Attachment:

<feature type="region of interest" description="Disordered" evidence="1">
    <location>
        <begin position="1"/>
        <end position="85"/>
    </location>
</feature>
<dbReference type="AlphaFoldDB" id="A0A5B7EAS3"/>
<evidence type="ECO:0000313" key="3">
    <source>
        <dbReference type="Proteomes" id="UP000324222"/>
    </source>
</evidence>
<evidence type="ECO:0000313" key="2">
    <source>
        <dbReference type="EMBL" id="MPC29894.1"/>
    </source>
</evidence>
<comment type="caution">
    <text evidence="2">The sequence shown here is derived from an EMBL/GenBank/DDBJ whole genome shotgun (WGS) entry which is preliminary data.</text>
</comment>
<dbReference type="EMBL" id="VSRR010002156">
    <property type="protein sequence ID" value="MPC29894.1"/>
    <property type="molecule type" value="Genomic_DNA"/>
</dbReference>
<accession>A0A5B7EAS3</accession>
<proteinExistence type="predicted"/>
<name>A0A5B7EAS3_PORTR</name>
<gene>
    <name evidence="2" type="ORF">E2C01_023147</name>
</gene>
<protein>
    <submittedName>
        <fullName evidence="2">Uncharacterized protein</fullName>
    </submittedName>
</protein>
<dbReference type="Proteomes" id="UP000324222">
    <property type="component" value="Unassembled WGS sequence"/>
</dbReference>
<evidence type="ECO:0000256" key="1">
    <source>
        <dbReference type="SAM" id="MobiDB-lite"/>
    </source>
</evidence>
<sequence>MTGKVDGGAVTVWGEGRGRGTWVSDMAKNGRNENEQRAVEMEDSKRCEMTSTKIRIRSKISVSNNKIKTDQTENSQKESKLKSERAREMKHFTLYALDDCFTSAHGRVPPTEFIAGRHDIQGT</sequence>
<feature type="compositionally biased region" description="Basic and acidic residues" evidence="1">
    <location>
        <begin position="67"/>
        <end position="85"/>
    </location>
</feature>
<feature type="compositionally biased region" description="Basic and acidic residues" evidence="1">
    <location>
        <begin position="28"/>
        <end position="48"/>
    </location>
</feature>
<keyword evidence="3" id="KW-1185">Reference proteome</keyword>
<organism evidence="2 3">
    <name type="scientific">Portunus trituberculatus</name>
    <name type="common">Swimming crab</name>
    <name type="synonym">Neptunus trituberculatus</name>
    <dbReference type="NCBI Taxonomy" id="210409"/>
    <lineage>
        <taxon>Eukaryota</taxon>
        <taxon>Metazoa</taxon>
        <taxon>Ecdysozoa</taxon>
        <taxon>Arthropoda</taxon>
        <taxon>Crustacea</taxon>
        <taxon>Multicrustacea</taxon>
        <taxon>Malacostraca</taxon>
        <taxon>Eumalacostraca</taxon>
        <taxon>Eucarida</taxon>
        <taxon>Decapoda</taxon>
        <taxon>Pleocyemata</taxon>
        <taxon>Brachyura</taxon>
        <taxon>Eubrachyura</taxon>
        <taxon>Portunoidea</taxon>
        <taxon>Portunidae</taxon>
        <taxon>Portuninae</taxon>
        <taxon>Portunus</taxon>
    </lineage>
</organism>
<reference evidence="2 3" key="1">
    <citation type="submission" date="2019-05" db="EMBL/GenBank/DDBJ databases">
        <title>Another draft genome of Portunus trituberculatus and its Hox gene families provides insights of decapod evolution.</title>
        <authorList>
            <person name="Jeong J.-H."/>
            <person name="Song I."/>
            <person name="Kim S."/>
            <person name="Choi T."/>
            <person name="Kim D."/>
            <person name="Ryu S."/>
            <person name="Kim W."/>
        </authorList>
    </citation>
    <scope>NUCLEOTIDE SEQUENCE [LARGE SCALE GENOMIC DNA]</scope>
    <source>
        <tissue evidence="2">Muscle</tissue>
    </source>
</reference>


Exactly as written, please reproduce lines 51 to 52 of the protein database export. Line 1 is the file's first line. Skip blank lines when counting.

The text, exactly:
<feature type="compositionally biased region" description="Basic and acidic residues" evidence="1">
    <location>